On 10th May 1536, Sir William Kingston, Constable of the Tower of London, was ordered “to bring up the bodies of Sir Francis Weston, knt. Henry Noreys, esq. William Bryerton, esq. and Mark Smeton, gent.” for trial at Westminster on 12th May.
These four men, as commoners, were going to be tried by a special commission of oyer and terminer, whereas the Queen and her brother George Boleyn were going to be tried by a jury of their peers.
It is not known whether this message was sent to Sir William Kingston before the Grand Jury of Middlesex met that same day to rule on whether there was sufficient evidence to suggest that Anne Boleyn and the men were guilty of the alleged crimes carried out at Hampton Court Palace and Whitehall, and that they should be indicted and sent to trial, but it was certainly sent out before the meeting of the Grand Jury in Kent.
You can read all about the meeting of the Grand Jury of Middlesex and the indictment they drew up in my article 10 May 1536 – The Middlesex Indictment.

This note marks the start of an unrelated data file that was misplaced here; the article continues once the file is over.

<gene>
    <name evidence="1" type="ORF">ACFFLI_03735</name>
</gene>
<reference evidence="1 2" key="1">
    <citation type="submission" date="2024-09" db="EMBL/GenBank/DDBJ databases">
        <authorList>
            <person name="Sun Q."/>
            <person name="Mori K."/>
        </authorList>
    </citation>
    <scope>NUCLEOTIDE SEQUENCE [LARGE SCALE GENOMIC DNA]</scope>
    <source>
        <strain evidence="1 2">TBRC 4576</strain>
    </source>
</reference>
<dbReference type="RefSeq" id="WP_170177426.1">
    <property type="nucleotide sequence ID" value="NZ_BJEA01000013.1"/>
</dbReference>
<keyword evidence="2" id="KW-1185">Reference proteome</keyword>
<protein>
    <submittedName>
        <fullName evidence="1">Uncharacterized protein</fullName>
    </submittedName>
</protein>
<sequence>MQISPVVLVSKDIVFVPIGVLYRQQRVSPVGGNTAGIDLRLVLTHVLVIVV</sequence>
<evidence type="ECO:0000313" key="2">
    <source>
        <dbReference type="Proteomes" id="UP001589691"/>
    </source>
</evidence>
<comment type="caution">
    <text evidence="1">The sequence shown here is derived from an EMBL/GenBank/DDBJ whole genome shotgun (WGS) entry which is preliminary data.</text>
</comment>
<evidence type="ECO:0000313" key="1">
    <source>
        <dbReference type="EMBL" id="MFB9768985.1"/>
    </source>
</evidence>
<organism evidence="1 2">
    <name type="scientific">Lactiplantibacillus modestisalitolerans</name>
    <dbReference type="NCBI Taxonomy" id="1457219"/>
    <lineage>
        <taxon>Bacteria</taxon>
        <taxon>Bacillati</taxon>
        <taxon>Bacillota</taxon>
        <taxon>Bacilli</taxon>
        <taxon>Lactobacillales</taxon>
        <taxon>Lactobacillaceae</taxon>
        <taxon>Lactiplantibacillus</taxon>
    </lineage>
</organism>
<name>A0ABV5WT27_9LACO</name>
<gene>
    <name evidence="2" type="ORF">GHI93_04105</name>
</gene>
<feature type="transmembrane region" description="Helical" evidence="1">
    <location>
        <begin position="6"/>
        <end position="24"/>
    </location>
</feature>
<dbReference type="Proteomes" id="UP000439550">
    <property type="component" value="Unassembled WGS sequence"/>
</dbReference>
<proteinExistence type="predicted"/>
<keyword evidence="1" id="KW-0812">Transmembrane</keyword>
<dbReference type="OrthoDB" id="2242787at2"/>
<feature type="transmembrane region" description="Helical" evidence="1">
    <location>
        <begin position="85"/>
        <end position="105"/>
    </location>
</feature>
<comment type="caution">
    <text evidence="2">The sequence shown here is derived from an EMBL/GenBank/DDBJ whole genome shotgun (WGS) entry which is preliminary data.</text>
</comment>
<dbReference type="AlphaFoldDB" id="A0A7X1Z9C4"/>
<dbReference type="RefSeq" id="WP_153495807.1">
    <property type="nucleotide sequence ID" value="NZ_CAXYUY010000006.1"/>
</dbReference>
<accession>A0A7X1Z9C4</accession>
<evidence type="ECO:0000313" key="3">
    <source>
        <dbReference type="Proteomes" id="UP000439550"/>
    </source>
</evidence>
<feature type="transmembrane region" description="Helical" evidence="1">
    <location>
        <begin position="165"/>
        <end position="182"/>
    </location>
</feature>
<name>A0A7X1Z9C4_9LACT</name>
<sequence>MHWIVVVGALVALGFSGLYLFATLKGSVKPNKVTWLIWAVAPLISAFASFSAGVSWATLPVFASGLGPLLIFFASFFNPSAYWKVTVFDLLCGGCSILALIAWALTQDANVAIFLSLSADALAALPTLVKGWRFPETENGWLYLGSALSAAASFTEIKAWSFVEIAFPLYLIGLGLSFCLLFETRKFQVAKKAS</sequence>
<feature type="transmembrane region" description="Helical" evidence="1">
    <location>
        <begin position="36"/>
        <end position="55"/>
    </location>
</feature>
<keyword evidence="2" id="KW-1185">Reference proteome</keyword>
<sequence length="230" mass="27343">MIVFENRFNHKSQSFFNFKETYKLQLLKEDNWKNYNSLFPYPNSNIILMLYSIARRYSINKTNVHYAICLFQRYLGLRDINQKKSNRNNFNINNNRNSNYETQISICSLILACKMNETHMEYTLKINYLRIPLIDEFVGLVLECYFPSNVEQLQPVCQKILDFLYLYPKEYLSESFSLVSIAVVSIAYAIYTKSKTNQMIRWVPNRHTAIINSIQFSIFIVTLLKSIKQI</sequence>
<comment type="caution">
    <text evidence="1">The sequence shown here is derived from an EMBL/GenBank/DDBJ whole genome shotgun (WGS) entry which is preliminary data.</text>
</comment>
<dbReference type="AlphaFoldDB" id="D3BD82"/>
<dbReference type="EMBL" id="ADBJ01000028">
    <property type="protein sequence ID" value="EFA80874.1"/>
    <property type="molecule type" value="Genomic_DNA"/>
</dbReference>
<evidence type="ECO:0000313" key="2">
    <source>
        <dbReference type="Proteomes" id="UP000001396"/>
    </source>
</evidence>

Also on this day in history…
Three years earlier, on 10th May 1533, a special court at Dunstable was opened by Archbishop Cranmer to rule on the validity of the marriage of Henry VIII and Catherine of Aragon. On 23rd May, Cranmer’s court ruled that the marriage between Henry VIII and Catherine of Aragon was against the will of God, and declared that the marriage was null and void. On 28th May 1533, Cranmer proclaimed the validity of Henry VIII’s marriage to Anne Boleyn after a special enquiry at Lambeth Palace.
Notes and Sources
- Wriothesley, Charles. A Chronicle of England During the Reigns of the Tudors, from A.D. 1485 to 1559, 201, Appendix, Baga de Secretis Pouch VIII.